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Hunting/Gathering through another perspective

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  • Hunting/Gathering through another perspective

    When I first started reading the Primal nutrition guide, it made me think of a subject we studied in one of my anthropology courses. The ethnography was conducted by Richard Lee over the course of a few years and addressed a foraging tribe in the Dobe area of South Africa.

    The subsistence chapter may be found here: http://www.faculty.fairfield.edu/dcr...lee_chap_4.pdf

    If you are interested in further readings, there are summaries here (as well as some of the impact on their lifestyles with the introduction of farming and herding): The Dobe Ju/'hoansi (Lee, 2003) - Anthropology & the Human Condition

    I am sure the full chapter pdf files may be found online as well. Take from this what you will.

    Lee, Richard. (2003). The Dobe Ju/'hoansi (3rd ed.). Belmont, CA: Wadsworth Thomson Learning.

  • #2
    I'm gonna comment cause I did read this. Found it quite interesting and think its relevant to "nut phobia"!

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    • #3
      Very interesting link, thanks for posting it.
      Life is death. We all take turns. It's sacred to eat during our turn and be eaten when our turn is over. RichMahogany.

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      • #4
        Originally posted by Neckhammer View Post
        I'm gonna comment cause I did read this. Found it quite interesting and think its relevant to "nut phobia"!
        What are mongongo nuts like though?

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        • #5
          Mongongo - Wikipedia, the free encyclopedia
          Per 100 grams shelled nuts:
          57 g fat: 44% polyunsaturated
          17% saturated
          18% monounsaturated

          24 g protein
          193 mg calcium
          527 mg magnesium
          4 mg zinc
          2.8 mg copper
          565 mg vitamin E (and tocopherol)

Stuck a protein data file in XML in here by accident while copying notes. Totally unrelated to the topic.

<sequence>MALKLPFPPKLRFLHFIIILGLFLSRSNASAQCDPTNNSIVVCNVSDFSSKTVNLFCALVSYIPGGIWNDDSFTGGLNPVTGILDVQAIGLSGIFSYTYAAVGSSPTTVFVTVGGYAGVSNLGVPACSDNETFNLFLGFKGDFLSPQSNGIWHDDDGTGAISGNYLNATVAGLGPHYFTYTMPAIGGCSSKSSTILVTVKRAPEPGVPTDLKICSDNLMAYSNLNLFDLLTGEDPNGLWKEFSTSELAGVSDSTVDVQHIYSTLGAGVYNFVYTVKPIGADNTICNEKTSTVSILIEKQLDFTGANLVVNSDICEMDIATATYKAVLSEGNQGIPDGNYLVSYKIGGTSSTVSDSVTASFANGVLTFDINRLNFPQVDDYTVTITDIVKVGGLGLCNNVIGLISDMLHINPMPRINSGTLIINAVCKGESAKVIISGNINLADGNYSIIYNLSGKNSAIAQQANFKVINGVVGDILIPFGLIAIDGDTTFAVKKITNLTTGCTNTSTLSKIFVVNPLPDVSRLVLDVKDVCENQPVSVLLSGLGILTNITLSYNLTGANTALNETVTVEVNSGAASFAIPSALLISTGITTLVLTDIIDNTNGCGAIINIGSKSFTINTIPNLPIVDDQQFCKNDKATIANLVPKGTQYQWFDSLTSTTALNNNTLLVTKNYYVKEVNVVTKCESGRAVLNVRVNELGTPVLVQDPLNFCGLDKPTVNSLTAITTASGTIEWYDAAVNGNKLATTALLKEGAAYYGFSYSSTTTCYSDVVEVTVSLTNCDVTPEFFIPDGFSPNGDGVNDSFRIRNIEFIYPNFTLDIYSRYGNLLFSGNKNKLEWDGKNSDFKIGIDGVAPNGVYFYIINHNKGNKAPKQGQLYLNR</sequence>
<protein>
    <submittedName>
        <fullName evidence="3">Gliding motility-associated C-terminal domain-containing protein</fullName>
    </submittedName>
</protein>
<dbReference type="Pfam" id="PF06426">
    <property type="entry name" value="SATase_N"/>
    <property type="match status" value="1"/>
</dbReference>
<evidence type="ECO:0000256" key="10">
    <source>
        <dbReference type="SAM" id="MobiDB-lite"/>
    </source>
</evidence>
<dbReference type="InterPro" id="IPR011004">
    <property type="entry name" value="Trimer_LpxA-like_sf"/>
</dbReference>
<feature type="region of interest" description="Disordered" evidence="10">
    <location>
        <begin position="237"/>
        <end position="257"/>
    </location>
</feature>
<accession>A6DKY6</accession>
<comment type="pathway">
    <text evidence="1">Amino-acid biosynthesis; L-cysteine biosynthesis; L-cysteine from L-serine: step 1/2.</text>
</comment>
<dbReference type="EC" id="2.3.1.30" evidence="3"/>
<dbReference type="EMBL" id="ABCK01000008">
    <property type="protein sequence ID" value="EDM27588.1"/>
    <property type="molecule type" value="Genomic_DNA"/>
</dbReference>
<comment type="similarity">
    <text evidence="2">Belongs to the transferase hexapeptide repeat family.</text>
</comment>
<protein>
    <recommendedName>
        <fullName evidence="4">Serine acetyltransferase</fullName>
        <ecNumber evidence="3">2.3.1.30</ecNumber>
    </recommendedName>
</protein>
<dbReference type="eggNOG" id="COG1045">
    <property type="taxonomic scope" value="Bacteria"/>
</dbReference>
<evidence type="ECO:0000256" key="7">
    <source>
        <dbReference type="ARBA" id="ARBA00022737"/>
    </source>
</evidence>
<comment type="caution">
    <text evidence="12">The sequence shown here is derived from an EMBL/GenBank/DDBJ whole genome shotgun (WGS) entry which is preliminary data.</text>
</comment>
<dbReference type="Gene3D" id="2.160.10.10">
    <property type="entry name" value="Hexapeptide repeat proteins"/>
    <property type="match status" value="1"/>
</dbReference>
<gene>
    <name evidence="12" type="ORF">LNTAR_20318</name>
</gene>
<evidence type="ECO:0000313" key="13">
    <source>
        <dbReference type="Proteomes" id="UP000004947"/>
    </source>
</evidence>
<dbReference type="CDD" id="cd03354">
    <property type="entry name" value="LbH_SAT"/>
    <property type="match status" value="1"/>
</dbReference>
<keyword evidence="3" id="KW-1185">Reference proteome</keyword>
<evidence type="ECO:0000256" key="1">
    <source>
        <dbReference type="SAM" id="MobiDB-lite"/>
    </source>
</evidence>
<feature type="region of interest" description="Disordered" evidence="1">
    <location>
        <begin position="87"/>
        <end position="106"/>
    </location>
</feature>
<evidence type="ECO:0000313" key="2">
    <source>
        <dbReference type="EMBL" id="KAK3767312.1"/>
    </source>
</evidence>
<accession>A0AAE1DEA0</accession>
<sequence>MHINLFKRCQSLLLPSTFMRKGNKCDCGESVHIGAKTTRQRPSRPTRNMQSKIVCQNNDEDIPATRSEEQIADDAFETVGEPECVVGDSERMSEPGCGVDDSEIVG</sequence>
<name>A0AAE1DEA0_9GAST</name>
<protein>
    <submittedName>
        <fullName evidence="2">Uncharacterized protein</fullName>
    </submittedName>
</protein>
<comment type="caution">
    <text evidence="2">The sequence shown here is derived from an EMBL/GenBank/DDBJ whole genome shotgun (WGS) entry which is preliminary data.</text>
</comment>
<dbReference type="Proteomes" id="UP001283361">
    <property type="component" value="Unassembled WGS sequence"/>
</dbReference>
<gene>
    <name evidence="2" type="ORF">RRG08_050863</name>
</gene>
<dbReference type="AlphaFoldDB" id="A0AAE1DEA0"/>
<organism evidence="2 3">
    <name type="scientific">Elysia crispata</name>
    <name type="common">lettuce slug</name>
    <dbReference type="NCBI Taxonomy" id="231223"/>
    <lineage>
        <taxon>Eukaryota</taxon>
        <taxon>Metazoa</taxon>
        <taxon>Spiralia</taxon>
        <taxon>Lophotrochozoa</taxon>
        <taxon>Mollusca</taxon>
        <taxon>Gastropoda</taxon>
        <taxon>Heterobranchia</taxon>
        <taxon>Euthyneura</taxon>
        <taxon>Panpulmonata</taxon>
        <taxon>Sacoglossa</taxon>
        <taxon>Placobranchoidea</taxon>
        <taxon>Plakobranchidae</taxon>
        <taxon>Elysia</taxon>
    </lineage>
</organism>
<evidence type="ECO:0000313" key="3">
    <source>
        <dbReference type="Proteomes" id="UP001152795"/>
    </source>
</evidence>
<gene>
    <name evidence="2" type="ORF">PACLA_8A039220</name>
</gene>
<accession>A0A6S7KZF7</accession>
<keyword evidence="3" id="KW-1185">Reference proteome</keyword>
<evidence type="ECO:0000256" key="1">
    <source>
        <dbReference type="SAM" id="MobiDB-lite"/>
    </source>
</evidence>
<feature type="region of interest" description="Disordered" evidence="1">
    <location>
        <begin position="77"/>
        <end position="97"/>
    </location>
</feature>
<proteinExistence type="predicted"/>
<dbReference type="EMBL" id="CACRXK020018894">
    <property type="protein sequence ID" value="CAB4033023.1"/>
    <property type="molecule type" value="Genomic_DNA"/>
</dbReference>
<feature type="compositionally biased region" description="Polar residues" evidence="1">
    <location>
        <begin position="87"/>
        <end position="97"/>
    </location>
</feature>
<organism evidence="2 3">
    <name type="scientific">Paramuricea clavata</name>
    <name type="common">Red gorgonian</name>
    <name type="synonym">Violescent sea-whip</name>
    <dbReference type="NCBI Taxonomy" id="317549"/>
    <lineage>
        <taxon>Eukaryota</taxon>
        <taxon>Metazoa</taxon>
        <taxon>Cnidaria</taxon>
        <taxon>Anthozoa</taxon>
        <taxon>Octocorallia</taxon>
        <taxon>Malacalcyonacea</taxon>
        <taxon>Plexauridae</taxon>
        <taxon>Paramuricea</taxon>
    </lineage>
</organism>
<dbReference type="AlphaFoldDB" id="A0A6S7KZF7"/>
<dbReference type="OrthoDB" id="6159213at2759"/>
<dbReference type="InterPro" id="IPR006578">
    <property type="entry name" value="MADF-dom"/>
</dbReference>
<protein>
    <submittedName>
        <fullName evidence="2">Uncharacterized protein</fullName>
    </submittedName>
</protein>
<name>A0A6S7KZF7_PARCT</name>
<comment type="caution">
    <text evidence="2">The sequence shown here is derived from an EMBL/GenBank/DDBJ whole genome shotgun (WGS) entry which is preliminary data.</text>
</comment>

"There are no short cuts to enlightenment, the journey is the destination, you have to walk this path alone"

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          • #6
            During the 28 days of the study the hunters brought in 18 animals yielding 454
            pou nds of meat, and gifts of meat from outside made up another 36 pounds of meat,
            for a total of 490 pounds. This works out to a daily consumption of 9.1 ounces of meat
            for every man, woman, and child.
            ...

            Meat and mongongo nuts comprised the major part of the diet, contributing 31
            and 28 percent of the weight respectively. About 20 species of roots, melons, gums
            bulbs, and dried fruits, including some mongongo fruit, made up the remaining 41
            percent of the diet. In all, the work of the JuI'hoansi made available a daily ration of
            2355 calories of food energy and 96.3 grams of protein to each person. The diet was
            well-balanced in terms of vitamins and minerals, and if it was lacking anything it was
            an abundance of refined carbohydrates: there was no eqnivalent in the JuI'hoan diet
            to the white bread, rice, pasta, and sugar-rich food that form so large a portion of our
            Western diet (and which may be responsible for our rapid growth rates). The caloric
            levels were more than adequate to support the Dobe population and to allow the peo-
            ple to live vigorous, active lives without losing weight.
            The message I entered is too short...
            Female, 5'3", 50, Max squat: 202.5lbs. Max deadlift: 225 x 3.

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